Friday, September 28, 2007

Why karaoke is for suckers

You know it's bad when your singing partner gives you helpful advice during instrumental breaks.

"Try being a little more...forceful," she suggested.

Wait, you mean you don't like this high-pitched quavering? This noise like someone whining into a tin can, this noise refracting back at me through too many speakers, this noise that I know is coming from me, but dear lord, really? Is that really what I sound like??? So this noise...you're saying I should not do that?

I only agreed to this performance, on a weeknight, no less, and having consumed not nearly enough beer, because I figured there was no way it could be as bad as the first time. I lost my karaoke virginity a few months ago, and it was nearly as traumatic as the real thing, only with more people watching. (Wait, did that come out wrong?)

And oh, Internet, you will not believe me when I tell you the song I chose to lose my karaoke virginity to. I will tell you, and you will still not believe me, because honestly, who would do that? And who would let someone do that, and more importantly, who would agree to sing it with me? I could try to explain my reasoning to you, but...well, I'll just tell you. It was Chitty Chitty Bang Bang. You know, Dick van Dyke, flying car, adorably shrill British moppets? I saw it in the book, got all excited and nostalgic, and kind of naively assumed that the audience would be with me. I did hesitate, just for a second, and texted my sister, who gave me the go-ahead. (That bitch). YES, DO IT, she said. My roommate, for reasons unknown, (though what a sport), agreed to sing it with me. How hard could it be? I thought. The lyrics are mostly just "chitty chitty bang bang," over and over. Plus I watched that movie so many times in my childhood I was sure the song was lying dormant somewhere in my subconscious.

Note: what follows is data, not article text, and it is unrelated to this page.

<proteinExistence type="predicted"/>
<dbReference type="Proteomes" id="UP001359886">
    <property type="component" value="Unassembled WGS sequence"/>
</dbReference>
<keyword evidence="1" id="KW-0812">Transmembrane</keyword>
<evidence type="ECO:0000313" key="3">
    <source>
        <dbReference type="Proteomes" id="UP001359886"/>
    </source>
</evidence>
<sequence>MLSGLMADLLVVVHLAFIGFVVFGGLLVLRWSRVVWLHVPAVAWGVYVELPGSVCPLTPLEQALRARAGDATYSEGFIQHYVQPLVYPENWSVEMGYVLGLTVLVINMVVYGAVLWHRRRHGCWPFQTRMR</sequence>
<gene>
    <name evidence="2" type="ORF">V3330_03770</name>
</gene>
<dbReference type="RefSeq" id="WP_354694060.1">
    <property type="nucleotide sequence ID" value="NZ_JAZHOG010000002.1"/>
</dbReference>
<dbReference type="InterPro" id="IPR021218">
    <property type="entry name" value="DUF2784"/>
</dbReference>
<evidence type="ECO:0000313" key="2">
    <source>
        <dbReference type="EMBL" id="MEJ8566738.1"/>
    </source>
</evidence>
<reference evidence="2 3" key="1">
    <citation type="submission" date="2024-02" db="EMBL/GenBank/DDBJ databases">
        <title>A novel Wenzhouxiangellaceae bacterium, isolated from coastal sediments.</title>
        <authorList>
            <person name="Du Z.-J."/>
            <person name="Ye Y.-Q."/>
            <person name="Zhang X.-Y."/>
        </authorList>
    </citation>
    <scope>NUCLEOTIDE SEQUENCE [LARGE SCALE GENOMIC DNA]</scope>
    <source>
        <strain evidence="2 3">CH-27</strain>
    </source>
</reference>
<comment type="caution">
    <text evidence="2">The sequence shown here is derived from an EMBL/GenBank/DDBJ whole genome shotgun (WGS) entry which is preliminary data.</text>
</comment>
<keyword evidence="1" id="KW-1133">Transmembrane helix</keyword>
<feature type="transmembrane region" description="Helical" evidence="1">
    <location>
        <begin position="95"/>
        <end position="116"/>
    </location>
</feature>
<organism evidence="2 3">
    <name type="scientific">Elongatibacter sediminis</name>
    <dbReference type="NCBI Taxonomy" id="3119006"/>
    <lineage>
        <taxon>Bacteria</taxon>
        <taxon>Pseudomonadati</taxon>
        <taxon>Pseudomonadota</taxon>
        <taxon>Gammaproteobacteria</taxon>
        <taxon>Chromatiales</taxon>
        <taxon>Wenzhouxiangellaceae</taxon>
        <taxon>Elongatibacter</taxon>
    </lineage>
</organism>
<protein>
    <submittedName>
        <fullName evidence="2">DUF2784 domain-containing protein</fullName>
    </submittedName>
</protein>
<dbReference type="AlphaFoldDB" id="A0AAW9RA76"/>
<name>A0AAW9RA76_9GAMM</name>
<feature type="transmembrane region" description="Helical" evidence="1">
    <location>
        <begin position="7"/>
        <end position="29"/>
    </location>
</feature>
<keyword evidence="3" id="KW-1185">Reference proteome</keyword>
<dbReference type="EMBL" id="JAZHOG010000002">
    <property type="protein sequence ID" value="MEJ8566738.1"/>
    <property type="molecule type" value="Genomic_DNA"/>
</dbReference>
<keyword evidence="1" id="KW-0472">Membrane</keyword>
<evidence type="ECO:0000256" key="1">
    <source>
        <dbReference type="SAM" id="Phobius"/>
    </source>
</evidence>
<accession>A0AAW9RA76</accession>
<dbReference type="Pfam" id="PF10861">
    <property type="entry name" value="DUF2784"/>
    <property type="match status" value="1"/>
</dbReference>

I'm sure you can probably imagine what happened, though I don't know if you can appreciate the full horror of the situation if you weren't there. The song is ridiculously fast, ridiculously high-pitched and well, let's face it, just plain ridiculous. In the grand karaoke tradition of taking a bad song and making it much, much worse, we flubbed it like no song has ever been flubbed before. Our audience was restless bordering on hostile. It was one of those moments where you wish you could sink through the floor. Even my roommate, the karaoke veteran and eternal optimist, admitted the sheer stinkitude of our performance. "Yeah, that was bad," she said. "That was really...bad."

A little while later, I had managed to shake it off, for the most part. It's dive bar karaoke, I thought. People don't even remember you five minutes later.

Coming back from the bar with a cold glass of liquid therapy, I locked eyes with a guy walking past me. "So, Chitty Chitty Bang Bang," he said. I smiled, thinking this would be followed by an admission of how he used to watch that movie as a kid, or admiration of my non-conforming song choice, or at the very least, a "Nice try". But instead, what he said was, "Chitty Chitty Bang Bang...Really?" I don't know if italics alone can adequately express the sheer disdain and vitriol all contained in this one word, in this one sneered word, Really? He kept walking. I swore I would never do karaoke again.